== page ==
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Home arrow Opinion arrow Editorials arrow Church should bake cookies, not Qurans

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Church should bake cookies, not Qurans

So it looks as though leaders of that 50-member Florida church, who attracted international attention for their plan (canceled late Thursday) to burn dozens and perhaps hundreds of copies of the Quran, the Muslim holy book, on Saturday not only are experts in vilifying Islam, they’re also crack military commanders.

Wayne Sapp, an associate pastor at the Dove World Outreach Center (a place with a singularly misleading name), seems to believe he knows more about the dangers facing American troops in Afghanistan than does Gen. David Petraeus.

But then why should Petraeus have any inkling of what’s going on over there?

He’s only the top U.S. and NATO commander in the war, after all.

Petraeus, in an e-mail he sent to The Associated Press this week, wrote that if the Florida church does torch those Qurans on the ninth anniversary of the Sept. 11, 2001, terrorist attacks, the incident “would undoubtedly be used by extremists in Afghanistan — and around the world — to inflame public opinion and incite violence.”

Sapp, though, is skeptical.

“The troops knew the dangers before they went over there,” he told USA Today. “They knew the radical element of Islam is there. This is nothing new.”

Well, burning the Quran certainly is a new tactic for American churches.

And hey, since those Muslims are already radical, what’s the problem with encouraging them to be even more so, right Mr. Sapp?

Although the associate pastor is right in saying that our country’s soldiers knew Afghanistan is a dangerous place — and they know it in a way, we suspect, than an associate pastor from Gainesville does not — we don’t believe they expected that a church back home would consider engaging in publicity stunts that, in effect, give aid and comfort to the enemy.

Probably the soldiers would prefer that the Dove World Outreach Center, rather than inflame the feelings of those are soldiers are fighting against, would demonstrate their support by mailing care packages with inspirational messages from the congregation and maybe some homemade chocolate chip cookies.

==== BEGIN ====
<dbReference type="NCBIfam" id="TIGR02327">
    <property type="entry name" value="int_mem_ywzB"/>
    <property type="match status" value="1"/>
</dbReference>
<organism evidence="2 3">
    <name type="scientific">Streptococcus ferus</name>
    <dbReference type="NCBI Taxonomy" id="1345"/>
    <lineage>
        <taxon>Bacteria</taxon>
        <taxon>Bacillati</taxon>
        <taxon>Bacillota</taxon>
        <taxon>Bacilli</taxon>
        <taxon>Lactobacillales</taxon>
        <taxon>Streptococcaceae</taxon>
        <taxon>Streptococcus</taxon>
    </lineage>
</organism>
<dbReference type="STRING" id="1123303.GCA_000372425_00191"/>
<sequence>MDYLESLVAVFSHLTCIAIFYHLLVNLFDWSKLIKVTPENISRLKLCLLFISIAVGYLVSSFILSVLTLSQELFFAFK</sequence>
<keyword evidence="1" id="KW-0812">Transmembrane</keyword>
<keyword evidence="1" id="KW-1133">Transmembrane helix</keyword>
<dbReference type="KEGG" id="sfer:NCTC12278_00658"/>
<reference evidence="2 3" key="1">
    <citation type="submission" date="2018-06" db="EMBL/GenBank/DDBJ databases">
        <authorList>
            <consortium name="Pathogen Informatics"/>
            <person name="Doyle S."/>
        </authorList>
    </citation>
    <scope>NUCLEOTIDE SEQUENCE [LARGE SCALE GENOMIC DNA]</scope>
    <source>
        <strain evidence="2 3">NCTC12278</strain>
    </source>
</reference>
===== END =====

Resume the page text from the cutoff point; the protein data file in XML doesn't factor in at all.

Yet both Sapp and the church’s pastor, Terry Jones, seemed, until Thursday, unaffected by the pleas not only from Petraeus, but from sources as disparate as Secretary of State Hillary Clinton and the Vatican, who have also urged the church to demonstrate its distaste for Islam in a manner less likely to further arouse people who are already trying to kill Americans.

“We are convinced this is the direction God wants us to go,” Sapp said.

Let us humbly raise the possibility that Sapp and Jones misunderstood their directions.

We just can’t accept the notion that God concluded that getting more Americans killed is a fair price to pay in exchange for a pathetic attempt to publicly humiliate Muslims.

It’s possible, of course, that the Dove World Outreach Center and its supporters are merely victims, though we hesitate to use that word in this context, of their own insular and comfortable lifestyle.

A lifestyle, by the way, which they enjoy in part due to the sacrifices of the soldiers whose dangers the church leaders so cavalierly dismiss.

Suffice it to say that we haven’t heard about any IEDs or mortar attacks in the Gainesville region recently.

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